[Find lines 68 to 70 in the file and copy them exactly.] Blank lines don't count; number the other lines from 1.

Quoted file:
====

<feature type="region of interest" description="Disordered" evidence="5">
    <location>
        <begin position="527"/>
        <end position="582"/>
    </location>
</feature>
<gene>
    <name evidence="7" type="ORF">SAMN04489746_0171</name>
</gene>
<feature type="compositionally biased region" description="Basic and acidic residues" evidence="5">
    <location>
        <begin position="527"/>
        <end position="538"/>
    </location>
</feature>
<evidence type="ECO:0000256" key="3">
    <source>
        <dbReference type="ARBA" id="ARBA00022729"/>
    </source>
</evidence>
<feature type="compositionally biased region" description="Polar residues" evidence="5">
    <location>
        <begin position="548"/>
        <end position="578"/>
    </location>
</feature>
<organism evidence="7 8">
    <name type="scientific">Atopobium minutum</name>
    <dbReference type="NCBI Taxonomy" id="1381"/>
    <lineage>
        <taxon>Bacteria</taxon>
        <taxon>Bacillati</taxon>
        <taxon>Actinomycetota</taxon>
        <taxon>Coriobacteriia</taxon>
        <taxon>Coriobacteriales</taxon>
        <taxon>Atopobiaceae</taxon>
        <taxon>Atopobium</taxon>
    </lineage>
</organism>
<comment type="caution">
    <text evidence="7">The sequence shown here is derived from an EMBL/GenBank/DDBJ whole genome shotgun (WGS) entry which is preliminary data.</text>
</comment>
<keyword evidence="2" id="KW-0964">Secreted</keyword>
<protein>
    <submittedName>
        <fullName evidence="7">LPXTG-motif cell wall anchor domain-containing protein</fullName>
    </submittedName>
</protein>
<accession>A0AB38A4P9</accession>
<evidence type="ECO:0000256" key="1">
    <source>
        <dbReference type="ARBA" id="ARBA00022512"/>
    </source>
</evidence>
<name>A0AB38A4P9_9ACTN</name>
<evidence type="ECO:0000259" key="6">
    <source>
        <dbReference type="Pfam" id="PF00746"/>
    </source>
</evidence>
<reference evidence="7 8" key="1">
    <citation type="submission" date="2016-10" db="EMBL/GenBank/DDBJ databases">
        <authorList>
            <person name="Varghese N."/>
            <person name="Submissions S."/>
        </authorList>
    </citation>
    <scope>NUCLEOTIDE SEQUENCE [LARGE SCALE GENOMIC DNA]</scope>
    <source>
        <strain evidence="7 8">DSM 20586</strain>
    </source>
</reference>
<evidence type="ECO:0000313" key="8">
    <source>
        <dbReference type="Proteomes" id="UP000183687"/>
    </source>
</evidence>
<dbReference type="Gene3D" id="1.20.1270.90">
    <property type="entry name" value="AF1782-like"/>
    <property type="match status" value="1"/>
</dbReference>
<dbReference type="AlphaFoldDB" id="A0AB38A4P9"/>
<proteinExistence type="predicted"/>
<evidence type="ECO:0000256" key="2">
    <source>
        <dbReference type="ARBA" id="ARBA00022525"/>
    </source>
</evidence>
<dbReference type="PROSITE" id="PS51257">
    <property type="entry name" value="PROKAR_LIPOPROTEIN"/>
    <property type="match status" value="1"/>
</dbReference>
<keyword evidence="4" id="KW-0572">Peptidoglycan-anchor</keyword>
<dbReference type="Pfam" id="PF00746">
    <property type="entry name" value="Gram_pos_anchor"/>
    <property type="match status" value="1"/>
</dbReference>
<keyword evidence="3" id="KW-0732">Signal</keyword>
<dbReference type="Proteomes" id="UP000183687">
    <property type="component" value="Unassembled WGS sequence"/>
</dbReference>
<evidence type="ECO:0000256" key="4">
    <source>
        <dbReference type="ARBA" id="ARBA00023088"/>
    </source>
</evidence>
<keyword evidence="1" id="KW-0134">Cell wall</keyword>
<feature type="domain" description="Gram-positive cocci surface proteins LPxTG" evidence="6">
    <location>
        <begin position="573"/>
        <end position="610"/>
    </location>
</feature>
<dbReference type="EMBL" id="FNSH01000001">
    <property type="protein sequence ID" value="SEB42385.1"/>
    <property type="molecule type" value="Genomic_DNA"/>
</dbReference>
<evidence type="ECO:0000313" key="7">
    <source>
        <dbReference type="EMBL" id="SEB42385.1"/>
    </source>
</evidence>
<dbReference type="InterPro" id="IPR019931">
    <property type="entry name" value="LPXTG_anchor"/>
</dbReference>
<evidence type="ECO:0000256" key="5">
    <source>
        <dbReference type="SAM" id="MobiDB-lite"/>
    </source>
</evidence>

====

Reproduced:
    <scope>NUCLEOTIDE SEQUENCE [LARGE SCALE GENOMIC DNA]</scope>
    <source>
        <strain evidence="7 8">DSM 20586</strain>